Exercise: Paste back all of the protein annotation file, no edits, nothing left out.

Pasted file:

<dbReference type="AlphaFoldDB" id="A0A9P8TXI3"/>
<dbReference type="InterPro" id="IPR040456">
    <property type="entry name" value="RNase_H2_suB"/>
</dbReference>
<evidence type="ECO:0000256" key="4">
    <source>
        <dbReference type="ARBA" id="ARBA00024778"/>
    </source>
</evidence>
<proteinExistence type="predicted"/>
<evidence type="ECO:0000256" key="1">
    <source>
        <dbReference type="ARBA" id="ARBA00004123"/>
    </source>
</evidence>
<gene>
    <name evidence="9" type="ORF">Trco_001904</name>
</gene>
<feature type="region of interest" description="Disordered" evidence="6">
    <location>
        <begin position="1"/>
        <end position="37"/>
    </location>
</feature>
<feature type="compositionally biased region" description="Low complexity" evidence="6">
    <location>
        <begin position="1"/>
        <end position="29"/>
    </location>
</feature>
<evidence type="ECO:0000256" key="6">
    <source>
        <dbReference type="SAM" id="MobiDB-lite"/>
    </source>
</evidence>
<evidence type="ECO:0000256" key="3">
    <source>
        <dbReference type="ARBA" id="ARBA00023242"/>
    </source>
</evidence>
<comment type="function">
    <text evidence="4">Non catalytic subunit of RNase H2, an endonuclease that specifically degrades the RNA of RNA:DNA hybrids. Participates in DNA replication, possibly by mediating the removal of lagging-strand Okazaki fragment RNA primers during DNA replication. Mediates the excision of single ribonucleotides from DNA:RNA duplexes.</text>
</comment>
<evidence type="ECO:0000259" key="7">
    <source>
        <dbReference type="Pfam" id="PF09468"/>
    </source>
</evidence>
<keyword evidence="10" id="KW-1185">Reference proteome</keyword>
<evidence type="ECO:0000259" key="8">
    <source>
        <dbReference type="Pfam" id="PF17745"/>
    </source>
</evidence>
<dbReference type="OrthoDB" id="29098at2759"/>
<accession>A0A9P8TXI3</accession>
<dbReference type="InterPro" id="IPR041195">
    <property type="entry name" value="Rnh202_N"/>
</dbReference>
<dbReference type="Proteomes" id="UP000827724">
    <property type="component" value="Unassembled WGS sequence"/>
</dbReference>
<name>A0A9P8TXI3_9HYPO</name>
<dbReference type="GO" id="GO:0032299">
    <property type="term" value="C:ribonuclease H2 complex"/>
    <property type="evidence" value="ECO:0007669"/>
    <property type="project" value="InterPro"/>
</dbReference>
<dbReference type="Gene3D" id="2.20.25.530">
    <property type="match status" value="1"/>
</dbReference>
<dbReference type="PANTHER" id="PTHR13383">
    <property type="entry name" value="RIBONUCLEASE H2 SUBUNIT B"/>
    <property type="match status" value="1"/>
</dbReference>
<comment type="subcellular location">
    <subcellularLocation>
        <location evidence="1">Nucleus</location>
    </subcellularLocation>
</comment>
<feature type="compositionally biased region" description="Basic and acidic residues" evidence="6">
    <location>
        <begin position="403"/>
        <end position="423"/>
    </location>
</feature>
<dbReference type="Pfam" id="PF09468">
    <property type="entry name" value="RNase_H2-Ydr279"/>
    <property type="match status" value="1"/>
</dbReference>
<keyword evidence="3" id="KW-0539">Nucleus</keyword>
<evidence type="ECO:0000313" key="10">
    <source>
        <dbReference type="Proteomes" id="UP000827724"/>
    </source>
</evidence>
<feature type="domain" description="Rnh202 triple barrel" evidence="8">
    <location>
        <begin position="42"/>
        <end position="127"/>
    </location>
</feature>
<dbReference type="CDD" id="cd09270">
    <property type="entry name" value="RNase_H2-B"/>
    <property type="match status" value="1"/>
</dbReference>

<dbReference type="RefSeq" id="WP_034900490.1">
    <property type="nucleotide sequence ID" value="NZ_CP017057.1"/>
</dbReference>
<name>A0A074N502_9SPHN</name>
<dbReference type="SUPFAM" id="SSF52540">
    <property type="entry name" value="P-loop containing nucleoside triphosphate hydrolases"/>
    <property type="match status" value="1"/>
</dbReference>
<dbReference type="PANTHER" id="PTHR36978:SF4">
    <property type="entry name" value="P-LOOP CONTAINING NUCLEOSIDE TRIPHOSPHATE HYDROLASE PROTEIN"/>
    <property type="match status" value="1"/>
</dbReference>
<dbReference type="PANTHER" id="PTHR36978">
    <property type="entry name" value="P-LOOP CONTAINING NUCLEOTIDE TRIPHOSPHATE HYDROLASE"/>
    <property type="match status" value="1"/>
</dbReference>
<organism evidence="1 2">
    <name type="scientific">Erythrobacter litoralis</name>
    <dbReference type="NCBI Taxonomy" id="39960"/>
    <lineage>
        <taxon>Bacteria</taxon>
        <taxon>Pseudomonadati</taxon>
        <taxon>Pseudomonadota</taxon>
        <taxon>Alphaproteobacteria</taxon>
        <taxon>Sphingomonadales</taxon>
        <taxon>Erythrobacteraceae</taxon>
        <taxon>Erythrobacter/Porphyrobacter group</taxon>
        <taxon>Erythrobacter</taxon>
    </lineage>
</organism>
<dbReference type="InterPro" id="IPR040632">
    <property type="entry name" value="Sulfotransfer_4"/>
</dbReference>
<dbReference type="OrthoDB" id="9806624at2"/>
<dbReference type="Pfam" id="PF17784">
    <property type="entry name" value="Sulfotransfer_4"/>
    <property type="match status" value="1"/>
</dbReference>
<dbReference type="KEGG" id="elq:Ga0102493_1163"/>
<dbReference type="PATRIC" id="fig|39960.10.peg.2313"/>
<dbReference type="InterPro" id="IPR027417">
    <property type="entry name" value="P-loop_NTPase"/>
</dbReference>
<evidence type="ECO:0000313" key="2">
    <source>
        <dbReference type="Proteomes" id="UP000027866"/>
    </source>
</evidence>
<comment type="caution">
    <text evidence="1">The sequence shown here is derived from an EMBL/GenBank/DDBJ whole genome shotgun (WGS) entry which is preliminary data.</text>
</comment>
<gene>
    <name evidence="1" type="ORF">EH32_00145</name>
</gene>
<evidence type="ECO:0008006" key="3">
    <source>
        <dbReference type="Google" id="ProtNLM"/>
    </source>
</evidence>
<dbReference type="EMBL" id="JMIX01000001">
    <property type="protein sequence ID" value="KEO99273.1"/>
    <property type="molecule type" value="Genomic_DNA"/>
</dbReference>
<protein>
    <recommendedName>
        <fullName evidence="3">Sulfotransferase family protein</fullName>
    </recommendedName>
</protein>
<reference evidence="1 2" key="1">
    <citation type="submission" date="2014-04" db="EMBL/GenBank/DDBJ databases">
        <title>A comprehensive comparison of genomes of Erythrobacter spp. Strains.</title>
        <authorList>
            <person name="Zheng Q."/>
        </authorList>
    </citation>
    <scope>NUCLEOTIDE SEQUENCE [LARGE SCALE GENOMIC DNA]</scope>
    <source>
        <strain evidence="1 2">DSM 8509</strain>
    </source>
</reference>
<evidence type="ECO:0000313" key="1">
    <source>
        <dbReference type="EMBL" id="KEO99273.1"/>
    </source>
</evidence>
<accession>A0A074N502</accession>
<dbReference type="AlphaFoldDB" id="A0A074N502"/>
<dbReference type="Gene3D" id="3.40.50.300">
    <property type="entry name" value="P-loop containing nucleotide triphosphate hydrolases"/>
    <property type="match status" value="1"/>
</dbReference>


<dbReference type="AlphaFoldDB" id="A0A9P8TXI3"/>
<dbReference type="InterPro" id="IPR040456">
    <property type="entry name" value="RNase_H2_suB"/>
</dbReference>
<evidence type="ECO:0000256" key="4">
    <source>
        <dbReference type="ARBA" id="ARBA00024778"/>
    </source>
</evidence>
<proteinExistence type="predicted"/>
<evidence type="ECO:0000256" key="1">
    <source>
        <dbReference type="ARBA" id="ARBA00004123"/>
    </source>
</evidence>
<gene>
    <name evidence="9" type="ORF">Trco_001904</name>
</gene>
<feature type="region of interest" description="Disordered" evidence="6">
    <location>
        <begin position="1"/>
        <end position="37"/>
    </location>
</feature>
<feature type="compositionally biased region" description="Low complexity" evidence="6">
    <location>
        <begin position="1"/>
        <end position="29"/>
    </location>
</feature>
<evidence type="ECO:0000256" key="6">
    <source>
        <dbReference type="SAM" id="MobiDB-lite"/>
    </source>
</evidence>
<evidence type="ECO:0000256" key="3">
    <source>
        <dbReference type="ARBA" id="ARBA00023242"/>
    </source>
</evidence>
<comment type="function">
    <text evidence="4">Non catalytic subunit of RNase H2, an endonuclease that specifically degrades the RNA of RNA:DNA hybrids. Participates in DNA replication, possibly by mediating the removal of lagging-strand Okazaki fragment RNA primers during DNA replication. Mediates the excision of single ribonucleotides from DNA:RNA duplexes.</text>
</comment>
<evidence type="ECO:0000259" key="7">
    <source>
        <dbReference type="Pfam" id="PF09468"/>
    </source>
</evidence>
<keyword evidence="10" id="KW-1185">Reference proteome</keyword>
<evidence type="ECO:0000259" key="8">
    <source>
        <dbReference type="Pfam" id="PF17745"/>
    </source>
</evidence>
<dbReference type="OrthoDB" id="29098at2759"/>
<accession>A0A9P8TXI3</accession>
<dbReference type="InterPro" id="IPR041195">
    <property type="entry name" value="Rnh202_N"/>
</dbReference>
<dbReference type="Proteomes" id="UP000827724">
    <property type="component" value="Unassembled WGS sequence"/>
</dbReference>
<name>A0A9P8TXI3_9HYPO</name>
<dbReference type="GO" id="GO:0032299">
    <property type="term" value="C:ribonuclease H2 complex"/>
    <property type="evidence" value="ECO:0007669"/>
    <property type="project" value="InterPro"/>
</dbReference>
<dbReference type="Gene3D" id="2.20.25.530">
    <property type="match status" value="1"/>
</dbReference>
<dbReference type="PANTHER" id="PTHR13383">
    <property type="entry name" value="RIBONUCLEASE H2 SUBUNIT B"/>
    <property type="match status" value="1"/>
</dbReference>
<comment type="subcellular location">
    <subcellularLocation>
        <location evidence="1">Nucleus</location>
    </subcellularLocation>
</comment>
<feature type="compositionally biased region" description="Basic and acidic residues" evidence="6">
    <location>
        <begin position="403"/>
        <end position="423"/>
    </location>
</feature>
<dbReference type="Pfam" id="PF09468">
    <property type="entry name" value="RNase_H2-Ydr279"/>
    <property type="match status" value="1"/>
</dbReference>
<keyword evidence="3" id="KW-0539">Nucleus</keyword>
<evidence type="ECO:0000313" key="10">
    <source>
        <dbReference type="Proteomes" id="UP000827724"/>
    </source>
</evidence>
<feature type="domain" description="Rnh202 triple barrel" evidence="8">
    <location>
        <begin position="42"/>
        <end position="127"/>
    </location>
</feature>
<dbReference type="CDD" id="cd09270">
    <property type="entry name" value="RNase_H2-B"/>
    <property type="match status" value="1"/>
</dbReference>

<dbReference type="RefSeq" id="WP_034900490.1">
    <property type="nucleotide sequence ID" value="NZ_CP017057.1"/>
</dbReference>
<name>A0A074N502_9SPHN</name>
<dbReference type="SUPFAM" id="SSF52540">
    <property type="entry name" value="P-loop containing nucleoside triphosphate hydrolases"/>
    <property type="match status" value="1"/>
</dbReference>
<dbReference type="PANTHER" id="PTHR36978:SF4">
    <property type="entry name" value="P-LOOP CONTAINING NUCLEOSIDE TRIPHOSPHATE HYDROLASE PROTEIN"/>
    <property type="match status" value="1"/>
</dbReference>
<dbReference type="PANTHER" id="PTHR36978">
    <property type="entry name" value="P-LOOP CONTAINING NUCLEOTIDE TRIPHOSPHATE HYDROLASE"/>
    <property type="match status" value="1"/>
</dbReference>
<organism evidence="1 2">
    <name type="scientific">Erythrobacter litoralis</name>
    <dbReference type="NCBI Taxonomy" id="39960"/>
    <lineage>
        <taxon>Bacteria</taxon>
        <taxon>Pseudomonadati</taxon>
        <taxon>Pseudomonadota</taxon>
        <taxon>Alphaproteobacteria</taxon>
        <taxon>Sphingomonadales</taxon>
        <taxon>Erythrobacteraceae</taxon>
        <taxon>Erythrobacter/Porphyrobacter group</taxon>
        <taxon>Erythrobacter</taxon>
    </lineage>
</organism>
<dbReference type="InterPro" id="IPR040632">
    <property type="entry name" value="Sulfotransfer_4"/>
</dbReference>
<dbReference type="OrthoDB" id="9806624at2"/>
<dbReference type="Pfam" id="PF17784">
    <property type="entry name" value="Sulfotransfer_4"/>
    <property type="match status" value="1"/>
</dbReference>
<dbReference type="KEGG" id="elq:Ga0102493_1163"/>
<dbReference type="PATRIC" id="fig|39960.10.peg.2313"/>
<dbReference type="InterPro" id="IPR027417">
    <property type="entry name" value="P-loop_NTPase"/>
</dbReference>
<evidence type="ECO:0000313" key="2">
    <source>
        <dbReference type="Proteomes" id="UP000027866"/>
    </source>
</evidence>
<comment type="caution">
    <text evidence="1">The sequence shown here is derived from an EMBL/GenBank/DDBJ whole genome shotgun (WGS) entry which is preliminary data.</text>
</comment>
<gene>
    <name evidence="1" type="ORF">EH32_00145</name>
</gene>
<evidence type="ECO:0008006" key="3">
    <source>
        <dbReference type="Google" id="ProtNLM"/>
    </source>
</evidence>
<dbReference type="EMBL" id="JMIX01000001">
    <property type="protein sequence ID" value="KEO99273.1"/>
    <property type="molecule type" value="Genomic_DNA"/>
</dbReference>
<protein>
    <recommendedName>
        <fullName evidence="3">Sulfotransferase family protein</fullName>
    </recommendedName>
</protein>
<reference evidence="1 2" key="1">
    <citation type="submission" date="2014-04" db="EMBL/GenBank/DDBJ databases">
        <title>A comprehensive comparison of genomes of Erythrobacter spp. Strains.</title>
        <authorList>
            <person name="Zheng Q."/>
        </authorList>
    </citation>
    <scope>NUCLEOTIDE SEQUENCE [LARGE SCALE GENOMIC DNA]</scope>
    <source>
        <strain evidence="1 2">DSM 8509</strain>
    </source>
</reference>
<evidence type="ECO:0000313" key="1">
    <source>
        <dbReference type="EMBL" id="KEO99273.1"/>
    </source>
</evidence>
<accession>A0A074N502</accession>
<dbReference type="AlphaFoldDB" id="A0A074N502"/>
<dbReference type="Gene3D" id="3.40.50.300">
    <property type="entry name" value="P-loop containing nucleotide triphosphate hydrolases"/>
    <property type="match status" value="1"/>
</dbReference>